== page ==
It’s Kind Of Amazing How Well Wolfenstein 2 Runs On The Switch

It’s Kind Of Amazing How Well Wolfenstein 2 Runs On The Switch

GIF: Digital Foundry (YouTube)

Games that have adaptive resolutions are the ones that tend to handle the Switch transition the best. Wolfenstein 2 is one such game, and while studio Panic Button has made some savage cuts to maintain the frame rate, the game’s Switch port holds up surprisingly well.

Unsurprisingly, Wolfenstein 2 doesn’t run at 60fps on the Switch. But the game is exactly the same as what you’d get on the PC, PS4 or Xbox One, structurally at least. The maps and gameplay is intact, but the Switch has some particular problems when it comes to GPU and memory.

So Panic Button pulled out some neat tricks, as Digital Foundry outlines below. Much like the consoles of old, some areas of the map have walls that you won’t find in the original Wolfenstein 2 release. This is designed to help with load when traversing certain areas.

The other is the one we’ve come to expect: a drop in resolution. The game bottoms out – in docked mode as well as handheld – at 360p, which results in a pretty blurry image. The low resolution is most noticeable on a large TV, and if you’re going to pick up Wolf 2 handheld mode is the way to go.

But the benefit of all those cuts is a pretty reliable frame rate, save for a couple of areas. The game’s only 21GB on the Switch as well, less than half the size of the game’s install size on the Xbox One X. Given that the Switch has much less storage (even with microSD expansion cards) than a proper console, that’s a huge help.

New Orleans is rough, but it’s still a lot more playable than what we saw in the Switch version of PAYDAY 2. Note that you’ll get a little more instability playing in portable mode — since the GPU can’t run at its full capacity.

But it’s an impressive effort nonetheless. The hardware in the Switch is leagues behind the Xbox One, PS4 and their beefier cousins, but you’re still getting the same game with the same design, same levels and same pace of gameplay. It’s not 60fps, sure, but you’re also dealing with a console you hold in your hands that doesn’t need so much power it sets them on fire.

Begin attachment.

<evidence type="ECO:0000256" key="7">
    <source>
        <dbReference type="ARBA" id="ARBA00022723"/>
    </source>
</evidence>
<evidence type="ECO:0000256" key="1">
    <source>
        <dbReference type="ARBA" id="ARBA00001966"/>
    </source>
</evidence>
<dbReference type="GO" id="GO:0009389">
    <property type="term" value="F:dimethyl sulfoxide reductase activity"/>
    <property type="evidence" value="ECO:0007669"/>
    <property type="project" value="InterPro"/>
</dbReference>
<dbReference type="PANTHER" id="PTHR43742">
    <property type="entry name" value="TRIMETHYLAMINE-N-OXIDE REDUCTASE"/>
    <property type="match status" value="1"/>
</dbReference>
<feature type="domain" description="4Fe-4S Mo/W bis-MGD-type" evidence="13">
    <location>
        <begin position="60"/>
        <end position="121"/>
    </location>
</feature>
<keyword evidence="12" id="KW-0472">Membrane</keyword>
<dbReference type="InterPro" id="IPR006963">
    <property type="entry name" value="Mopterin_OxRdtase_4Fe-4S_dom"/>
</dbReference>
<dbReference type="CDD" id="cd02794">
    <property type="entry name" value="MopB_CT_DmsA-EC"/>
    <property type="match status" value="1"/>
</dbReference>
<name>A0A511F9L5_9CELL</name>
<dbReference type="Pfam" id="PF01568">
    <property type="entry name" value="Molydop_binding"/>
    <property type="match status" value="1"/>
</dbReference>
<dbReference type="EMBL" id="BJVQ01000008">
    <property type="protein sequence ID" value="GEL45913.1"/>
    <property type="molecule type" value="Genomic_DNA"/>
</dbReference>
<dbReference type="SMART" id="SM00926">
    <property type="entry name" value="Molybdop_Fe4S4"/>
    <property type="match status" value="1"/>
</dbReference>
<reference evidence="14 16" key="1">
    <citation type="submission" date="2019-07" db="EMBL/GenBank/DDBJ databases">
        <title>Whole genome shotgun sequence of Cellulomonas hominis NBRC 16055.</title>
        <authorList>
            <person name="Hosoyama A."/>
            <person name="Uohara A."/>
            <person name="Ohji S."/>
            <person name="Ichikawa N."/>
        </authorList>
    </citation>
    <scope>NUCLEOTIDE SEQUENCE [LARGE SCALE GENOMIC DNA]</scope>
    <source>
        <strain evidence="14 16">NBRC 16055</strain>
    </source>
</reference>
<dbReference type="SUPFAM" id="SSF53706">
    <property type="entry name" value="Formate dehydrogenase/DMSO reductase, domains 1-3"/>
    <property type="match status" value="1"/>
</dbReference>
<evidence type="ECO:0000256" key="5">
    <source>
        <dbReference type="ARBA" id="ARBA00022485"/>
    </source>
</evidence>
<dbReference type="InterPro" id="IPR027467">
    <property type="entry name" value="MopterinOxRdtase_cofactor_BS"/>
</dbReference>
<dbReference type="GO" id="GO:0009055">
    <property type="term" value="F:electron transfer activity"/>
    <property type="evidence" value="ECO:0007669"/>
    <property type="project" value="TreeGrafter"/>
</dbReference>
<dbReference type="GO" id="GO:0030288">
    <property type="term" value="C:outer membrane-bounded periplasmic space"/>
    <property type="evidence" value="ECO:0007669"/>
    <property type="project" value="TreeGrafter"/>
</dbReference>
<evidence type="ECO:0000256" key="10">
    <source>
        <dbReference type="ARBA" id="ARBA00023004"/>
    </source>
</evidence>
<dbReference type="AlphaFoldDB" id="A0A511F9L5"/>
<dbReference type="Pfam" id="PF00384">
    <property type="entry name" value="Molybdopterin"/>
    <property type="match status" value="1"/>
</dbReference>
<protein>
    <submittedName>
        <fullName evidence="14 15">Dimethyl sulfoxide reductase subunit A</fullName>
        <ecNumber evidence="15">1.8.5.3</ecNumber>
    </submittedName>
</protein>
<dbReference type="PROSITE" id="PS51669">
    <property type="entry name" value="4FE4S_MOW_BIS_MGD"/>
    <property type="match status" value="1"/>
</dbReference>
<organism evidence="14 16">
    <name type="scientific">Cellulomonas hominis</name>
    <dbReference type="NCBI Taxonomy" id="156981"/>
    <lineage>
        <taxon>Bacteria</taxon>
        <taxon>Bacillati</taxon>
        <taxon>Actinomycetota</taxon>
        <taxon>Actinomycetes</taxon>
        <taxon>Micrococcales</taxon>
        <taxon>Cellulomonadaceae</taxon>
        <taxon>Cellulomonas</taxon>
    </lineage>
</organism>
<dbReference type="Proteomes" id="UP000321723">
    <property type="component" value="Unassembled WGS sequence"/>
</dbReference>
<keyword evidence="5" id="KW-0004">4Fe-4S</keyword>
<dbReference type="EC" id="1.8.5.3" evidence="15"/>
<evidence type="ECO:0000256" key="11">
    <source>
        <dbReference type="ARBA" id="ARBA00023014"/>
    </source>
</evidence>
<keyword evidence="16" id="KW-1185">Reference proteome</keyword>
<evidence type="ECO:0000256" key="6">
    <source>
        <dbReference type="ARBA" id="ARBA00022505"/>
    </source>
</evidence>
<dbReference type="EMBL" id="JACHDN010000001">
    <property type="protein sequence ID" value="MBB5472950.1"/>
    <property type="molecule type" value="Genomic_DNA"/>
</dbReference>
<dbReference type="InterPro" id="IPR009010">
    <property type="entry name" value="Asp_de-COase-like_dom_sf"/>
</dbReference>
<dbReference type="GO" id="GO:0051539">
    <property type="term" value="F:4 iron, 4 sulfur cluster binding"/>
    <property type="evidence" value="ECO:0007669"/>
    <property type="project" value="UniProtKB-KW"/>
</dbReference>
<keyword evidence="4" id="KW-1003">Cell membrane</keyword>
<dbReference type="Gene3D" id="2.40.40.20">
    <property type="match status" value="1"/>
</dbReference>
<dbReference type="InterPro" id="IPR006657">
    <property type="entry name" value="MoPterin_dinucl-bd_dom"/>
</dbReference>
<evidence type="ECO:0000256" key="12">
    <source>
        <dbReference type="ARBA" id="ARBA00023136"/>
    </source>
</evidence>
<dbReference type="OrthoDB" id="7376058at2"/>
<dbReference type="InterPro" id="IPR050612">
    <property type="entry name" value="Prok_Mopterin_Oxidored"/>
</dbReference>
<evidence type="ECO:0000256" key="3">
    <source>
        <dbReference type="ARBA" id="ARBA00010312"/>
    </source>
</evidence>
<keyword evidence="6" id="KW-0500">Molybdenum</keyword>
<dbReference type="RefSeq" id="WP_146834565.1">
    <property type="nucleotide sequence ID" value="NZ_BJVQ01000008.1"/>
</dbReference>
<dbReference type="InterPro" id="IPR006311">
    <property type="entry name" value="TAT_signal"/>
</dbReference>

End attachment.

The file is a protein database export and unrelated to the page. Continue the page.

• I still think it should have been marketed as a hand held first as it is definitely remarkable as one, but I still find it lackluster as a console.

    • That’s probably fair. It excels at handheld, but comes up short in docked when compared to standard consoles. Still, when I go back to Mario Odyssey and play it docked, I sometimes stop and just gawp at how beautiful some levels are on my 70″ tv. Nindy really squeezed some juice out of the box for that title, at least.

        • Yeah, but it is an art style that plays well with the lower specs and that is great. The problem is always going to be fine detail at long distances for the Switch, though I am interested to see the techniques they come up with to overcome these shortcomings (hopefully they are more interesting than block line of sight).

    • Yes, but Nintendo wants to have their cake and eat it too, so they consider the Switch to be a home console and the 3DS is still their handheld. Because reasons.

      (IMO it’s a handheld first and foremost, it just happens to have a convenient TV-out function)

      • But it is a home console too? A home console that you can pick up and take with you.

        TBH, the portable bit doesn’t interest me at all. I think I’ve used it in handheld maybe twice besides playing with Labo with the kids. It gets a butt load of play time though, just docked.

        • That’s fine, but you should know that you’re in the minority – the majority use it significantly or exclusively undocked.

          • I use it like my wii u; on the couch grinding an rpg while Netflix is on the tv.

            I missed that SO much in monster hunter world…